The pretext for Assange’s arrest was skipping bail in 2012, when he sought asylum in Ecuador over the prospect of being extradited to the US. He was found guilty of failing to surrender to bail by a Westminster magistrate judge on Thursday, and is scheduled to be sentenced on May 2 by video link. He faces up to 12 months in prison.
However, as the UK police made abundantly clear, he was “further arrested” on an extradition warrant from the US.
Though Assange’s name has been dragged through the US press for the past three years over the WikiLeaks’ publication of Hillary Clinton campaign chief John Podesta’s private emails in the run-up to the 2016 presidential election, charges against him in the US have nothing to do with that.
Instead, according to the indictment made public on Thursday by the US Department of Justice, Assange “engaged in a conspiracy” with US Army intelligence analyst Chelsea Manning to hack into a US government computer network storing classified material, back in March 2010. There is no allegation in the indictment that the purported hack was successful, however, and Assange is charged only with “conspiracy to commit computer intrusion.”
As the aggravating circumstance, the indictment brings up that Assange and WikiLeaks have already obtained thousands of classified documents from Manning – including State Department cables and Iraq and Afghanistan “war diaries,” which contained the notorious “collateral murder” video showing US forces killing civilians.
The Swedish pretext
Though the US indictment was kept secret for almost a decade, Assange came to believe its existence was behind the Swedish government’s demand to have him arrested on charges of “sexual assault” in 2012, prompting him to seek refuge in the Ecuadorian embassy.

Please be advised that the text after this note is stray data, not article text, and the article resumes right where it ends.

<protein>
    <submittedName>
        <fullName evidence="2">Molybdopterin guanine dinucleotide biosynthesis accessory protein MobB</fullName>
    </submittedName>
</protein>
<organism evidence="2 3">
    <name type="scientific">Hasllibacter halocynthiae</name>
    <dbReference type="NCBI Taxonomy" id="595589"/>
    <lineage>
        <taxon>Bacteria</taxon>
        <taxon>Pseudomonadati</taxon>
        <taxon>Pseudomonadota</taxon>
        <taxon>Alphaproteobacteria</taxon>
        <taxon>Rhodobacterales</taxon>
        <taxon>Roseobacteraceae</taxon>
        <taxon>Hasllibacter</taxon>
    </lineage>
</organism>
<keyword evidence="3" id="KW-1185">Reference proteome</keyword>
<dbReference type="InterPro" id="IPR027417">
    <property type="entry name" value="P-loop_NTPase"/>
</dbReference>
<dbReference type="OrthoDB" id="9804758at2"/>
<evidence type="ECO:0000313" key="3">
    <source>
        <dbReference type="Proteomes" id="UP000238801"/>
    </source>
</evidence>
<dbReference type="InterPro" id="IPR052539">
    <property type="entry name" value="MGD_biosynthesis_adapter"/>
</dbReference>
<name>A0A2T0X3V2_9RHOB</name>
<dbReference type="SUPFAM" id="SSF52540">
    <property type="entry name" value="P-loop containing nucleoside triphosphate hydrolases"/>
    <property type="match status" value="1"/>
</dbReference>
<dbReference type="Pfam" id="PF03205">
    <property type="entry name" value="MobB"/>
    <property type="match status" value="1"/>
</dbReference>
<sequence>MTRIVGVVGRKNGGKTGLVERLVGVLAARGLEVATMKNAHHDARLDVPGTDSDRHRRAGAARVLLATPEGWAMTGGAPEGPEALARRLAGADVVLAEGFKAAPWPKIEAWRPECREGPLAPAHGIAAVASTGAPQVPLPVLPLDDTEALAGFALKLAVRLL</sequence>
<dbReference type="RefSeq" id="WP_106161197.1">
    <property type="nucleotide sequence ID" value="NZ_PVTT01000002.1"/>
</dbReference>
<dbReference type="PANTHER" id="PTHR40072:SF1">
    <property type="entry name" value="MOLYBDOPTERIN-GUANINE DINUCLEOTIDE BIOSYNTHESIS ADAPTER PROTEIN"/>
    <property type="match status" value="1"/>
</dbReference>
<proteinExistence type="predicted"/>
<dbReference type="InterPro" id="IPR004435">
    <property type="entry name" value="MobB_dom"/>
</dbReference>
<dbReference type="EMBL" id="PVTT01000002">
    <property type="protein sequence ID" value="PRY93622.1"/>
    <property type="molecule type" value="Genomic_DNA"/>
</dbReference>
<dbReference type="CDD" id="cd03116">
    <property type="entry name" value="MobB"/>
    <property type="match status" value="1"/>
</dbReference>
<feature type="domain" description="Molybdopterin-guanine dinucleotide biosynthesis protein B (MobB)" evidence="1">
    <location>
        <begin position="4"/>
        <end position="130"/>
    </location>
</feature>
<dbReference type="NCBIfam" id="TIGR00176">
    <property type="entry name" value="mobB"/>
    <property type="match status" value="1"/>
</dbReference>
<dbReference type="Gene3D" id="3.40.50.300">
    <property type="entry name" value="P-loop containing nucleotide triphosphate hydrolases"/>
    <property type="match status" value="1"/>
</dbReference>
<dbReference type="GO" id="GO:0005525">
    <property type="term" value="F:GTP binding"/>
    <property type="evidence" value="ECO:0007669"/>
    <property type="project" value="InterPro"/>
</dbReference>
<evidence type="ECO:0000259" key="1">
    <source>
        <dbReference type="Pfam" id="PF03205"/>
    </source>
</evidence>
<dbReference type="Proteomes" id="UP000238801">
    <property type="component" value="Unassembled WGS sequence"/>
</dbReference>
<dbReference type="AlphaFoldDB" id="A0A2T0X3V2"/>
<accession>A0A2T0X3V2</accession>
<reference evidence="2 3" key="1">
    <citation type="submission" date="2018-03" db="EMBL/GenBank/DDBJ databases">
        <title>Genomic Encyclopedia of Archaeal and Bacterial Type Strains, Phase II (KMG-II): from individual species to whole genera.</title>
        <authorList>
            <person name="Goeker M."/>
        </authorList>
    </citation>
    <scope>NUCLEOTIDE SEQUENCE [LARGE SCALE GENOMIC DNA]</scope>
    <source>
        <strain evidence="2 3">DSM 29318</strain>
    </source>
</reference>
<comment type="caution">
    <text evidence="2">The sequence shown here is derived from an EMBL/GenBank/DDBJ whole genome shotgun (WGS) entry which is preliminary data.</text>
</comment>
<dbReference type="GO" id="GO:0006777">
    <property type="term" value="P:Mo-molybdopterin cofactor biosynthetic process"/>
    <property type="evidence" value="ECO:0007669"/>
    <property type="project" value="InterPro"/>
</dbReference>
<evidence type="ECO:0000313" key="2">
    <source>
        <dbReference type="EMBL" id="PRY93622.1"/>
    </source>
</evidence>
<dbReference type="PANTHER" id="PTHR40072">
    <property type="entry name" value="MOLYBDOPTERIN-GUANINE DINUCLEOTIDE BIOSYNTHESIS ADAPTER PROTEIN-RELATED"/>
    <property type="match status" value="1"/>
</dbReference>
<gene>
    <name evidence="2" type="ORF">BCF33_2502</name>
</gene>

While in Sweden in 2010, Assange had sexual relations with two women, known only as ‘AA’ and ‘SW.’ Since the relations were unprotected, the women went to the police to see if they could force the journalist to get an STI test.
Assange repeatedly offered to be questioned by Swedish authorities, but they refused to do so until November 2016, when Chief Prosecutor Ingrid Isgren interviewed the WikiLeaks founder inside the embassy. The inquiry was closed in 2017.
Swedish prosecutors reportedly considered dropping the charges back in 2013, but were urged by British authorities not to do so. Following Assange’s arrest on Thursday, the attorney for the two plaintiffs urged Isgren to reopen the case.
Between August 2012 and his arrest on Thursday, Assange has spent nearly seven years inside Ecuador’s embassy in London – the last two years in increasingly restricted conditions, without internet access and for a while without any visits allowed, courtesy of the government of President Lenin Moreno.
Back in February 2016, a UN human rights panel described Assange’s situation as “arbitrary detention,” blaming the UK and Sweden for his predicament.